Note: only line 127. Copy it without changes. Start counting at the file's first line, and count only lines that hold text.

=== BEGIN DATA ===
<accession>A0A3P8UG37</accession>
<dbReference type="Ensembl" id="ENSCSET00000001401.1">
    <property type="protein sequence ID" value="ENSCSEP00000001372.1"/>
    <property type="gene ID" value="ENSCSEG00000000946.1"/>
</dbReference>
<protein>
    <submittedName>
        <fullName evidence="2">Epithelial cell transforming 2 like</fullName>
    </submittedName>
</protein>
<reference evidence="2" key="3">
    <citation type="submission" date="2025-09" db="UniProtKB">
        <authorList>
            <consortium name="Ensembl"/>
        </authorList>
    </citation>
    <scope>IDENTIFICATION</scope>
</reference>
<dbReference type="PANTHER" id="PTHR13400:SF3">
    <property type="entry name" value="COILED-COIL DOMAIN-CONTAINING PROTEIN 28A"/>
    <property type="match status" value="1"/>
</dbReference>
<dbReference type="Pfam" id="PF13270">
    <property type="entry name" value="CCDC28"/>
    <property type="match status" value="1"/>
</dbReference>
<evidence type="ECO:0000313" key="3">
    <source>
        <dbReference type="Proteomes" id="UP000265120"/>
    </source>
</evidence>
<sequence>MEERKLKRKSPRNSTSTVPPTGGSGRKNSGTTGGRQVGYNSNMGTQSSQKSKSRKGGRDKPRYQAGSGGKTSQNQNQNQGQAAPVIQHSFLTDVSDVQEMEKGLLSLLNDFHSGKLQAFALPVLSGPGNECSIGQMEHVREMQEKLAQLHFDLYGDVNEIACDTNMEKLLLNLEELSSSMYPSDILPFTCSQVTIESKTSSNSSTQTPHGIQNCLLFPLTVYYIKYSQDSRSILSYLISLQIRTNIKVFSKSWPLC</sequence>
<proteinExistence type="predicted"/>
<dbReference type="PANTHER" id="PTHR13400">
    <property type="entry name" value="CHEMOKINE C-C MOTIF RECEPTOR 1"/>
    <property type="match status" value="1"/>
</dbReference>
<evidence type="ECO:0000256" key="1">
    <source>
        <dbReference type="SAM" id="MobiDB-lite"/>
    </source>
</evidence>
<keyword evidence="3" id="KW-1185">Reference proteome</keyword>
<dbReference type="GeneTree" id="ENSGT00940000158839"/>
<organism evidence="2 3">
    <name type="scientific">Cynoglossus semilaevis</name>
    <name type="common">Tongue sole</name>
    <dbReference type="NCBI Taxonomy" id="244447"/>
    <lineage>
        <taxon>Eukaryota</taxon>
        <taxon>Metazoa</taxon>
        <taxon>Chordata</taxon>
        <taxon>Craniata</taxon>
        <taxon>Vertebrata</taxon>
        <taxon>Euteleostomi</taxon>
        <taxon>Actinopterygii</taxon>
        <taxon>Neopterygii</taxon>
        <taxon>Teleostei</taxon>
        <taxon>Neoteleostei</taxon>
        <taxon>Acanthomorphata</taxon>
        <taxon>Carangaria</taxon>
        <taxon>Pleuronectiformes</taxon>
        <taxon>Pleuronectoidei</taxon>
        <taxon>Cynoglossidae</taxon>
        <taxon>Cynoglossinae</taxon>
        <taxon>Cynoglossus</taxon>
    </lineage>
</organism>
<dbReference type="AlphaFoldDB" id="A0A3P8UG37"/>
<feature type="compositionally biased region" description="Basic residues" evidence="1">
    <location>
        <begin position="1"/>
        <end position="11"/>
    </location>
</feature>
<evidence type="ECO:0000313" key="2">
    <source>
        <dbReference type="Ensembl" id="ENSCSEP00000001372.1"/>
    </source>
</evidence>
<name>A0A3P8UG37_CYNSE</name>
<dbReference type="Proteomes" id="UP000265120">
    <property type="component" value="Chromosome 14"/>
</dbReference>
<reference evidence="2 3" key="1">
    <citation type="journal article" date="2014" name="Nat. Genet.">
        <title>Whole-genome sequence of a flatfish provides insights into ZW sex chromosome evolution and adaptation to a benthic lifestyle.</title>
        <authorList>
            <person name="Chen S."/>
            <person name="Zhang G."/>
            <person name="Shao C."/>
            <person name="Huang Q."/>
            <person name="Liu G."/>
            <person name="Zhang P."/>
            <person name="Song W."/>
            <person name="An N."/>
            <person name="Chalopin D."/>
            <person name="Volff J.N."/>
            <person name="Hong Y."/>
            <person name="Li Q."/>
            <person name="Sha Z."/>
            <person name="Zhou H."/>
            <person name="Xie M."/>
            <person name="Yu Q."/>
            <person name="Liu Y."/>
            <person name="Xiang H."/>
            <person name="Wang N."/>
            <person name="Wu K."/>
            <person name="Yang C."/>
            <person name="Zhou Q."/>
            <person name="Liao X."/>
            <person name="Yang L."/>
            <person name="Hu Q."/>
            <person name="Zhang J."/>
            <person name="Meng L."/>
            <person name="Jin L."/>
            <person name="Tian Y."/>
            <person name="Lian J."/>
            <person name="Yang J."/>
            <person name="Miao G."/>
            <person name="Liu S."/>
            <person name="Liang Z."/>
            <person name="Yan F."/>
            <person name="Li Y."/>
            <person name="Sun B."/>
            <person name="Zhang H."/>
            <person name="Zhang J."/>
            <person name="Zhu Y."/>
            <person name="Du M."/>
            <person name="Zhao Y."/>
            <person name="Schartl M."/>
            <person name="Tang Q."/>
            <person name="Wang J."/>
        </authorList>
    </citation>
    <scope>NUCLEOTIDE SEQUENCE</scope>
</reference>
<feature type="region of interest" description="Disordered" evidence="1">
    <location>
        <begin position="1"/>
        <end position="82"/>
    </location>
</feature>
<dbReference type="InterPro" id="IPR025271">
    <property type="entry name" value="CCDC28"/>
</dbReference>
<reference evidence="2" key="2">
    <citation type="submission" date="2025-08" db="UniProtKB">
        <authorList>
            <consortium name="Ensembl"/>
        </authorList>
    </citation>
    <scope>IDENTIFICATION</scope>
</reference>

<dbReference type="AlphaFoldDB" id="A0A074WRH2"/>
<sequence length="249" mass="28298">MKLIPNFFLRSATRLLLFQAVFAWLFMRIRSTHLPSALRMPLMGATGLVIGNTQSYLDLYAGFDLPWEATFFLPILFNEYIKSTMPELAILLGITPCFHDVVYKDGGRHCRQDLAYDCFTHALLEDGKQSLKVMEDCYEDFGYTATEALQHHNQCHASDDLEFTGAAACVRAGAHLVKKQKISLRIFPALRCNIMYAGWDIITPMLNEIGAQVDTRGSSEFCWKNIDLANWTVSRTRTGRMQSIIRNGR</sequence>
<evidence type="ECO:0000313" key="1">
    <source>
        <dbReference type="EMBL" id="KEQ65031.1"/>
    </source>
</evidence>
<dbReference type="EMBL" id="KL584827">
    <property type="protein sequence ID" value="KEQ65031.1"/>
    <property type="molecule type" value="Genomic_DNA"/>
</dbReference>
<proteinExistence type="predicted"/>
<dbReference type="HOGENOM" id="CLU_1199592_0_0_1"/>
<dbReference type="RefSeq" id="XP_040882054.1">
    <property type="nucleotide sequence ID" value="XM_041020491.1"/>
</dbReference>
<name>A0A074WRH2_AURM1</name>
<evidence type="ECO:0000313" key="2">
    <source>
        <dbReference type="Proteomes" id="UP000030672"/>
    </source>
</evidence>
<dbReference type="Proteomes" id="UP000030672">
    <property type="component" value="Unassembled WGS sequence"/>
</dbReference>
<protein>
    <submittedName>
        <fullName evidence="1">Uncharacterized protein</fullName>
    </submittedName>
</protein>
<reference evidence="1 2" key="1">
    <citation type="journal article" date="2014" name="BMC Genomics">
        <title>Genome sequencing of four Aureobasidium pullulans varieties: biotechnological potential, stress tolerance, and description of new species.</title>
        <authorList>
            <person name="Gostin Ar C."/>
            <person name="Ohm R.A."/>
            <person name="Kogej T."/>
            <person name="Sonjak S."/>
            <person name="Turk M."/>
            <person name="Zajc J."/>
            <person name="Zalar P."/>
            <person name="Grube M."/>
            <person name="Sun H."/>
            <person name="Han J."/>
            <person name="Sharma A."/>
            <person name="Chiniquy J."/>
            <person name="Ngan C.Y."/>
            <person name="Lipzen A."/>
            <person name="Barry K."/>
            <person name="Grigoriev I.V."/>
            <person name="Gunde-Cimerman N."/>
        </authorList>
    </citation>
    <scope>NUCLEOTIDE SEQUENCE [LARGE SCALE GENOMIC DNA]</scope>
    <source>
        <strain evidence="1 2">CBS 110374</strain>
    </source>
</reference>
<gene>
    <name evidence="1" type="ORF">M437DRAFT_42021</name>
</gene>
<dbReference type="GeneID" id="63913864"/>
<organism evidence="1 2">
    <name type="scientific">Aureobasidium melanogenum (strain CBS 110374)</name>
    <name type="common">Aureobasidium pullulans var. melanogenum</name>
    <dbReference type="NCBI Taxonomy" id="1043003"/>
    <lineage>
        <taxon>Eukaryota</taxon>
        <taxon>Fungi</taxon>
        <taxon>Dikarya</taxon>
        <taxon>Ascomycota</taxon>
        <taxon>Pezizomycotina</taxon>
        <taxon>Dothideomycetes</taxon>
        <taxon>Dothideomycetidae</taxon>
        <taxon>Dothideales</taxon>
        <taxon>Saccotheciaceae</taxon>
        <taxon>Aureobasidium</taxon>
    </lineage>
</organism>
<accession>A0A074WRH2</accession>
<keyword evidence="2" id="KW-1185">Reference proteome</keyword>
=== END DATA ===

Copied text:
            <person name="Zhang J."/>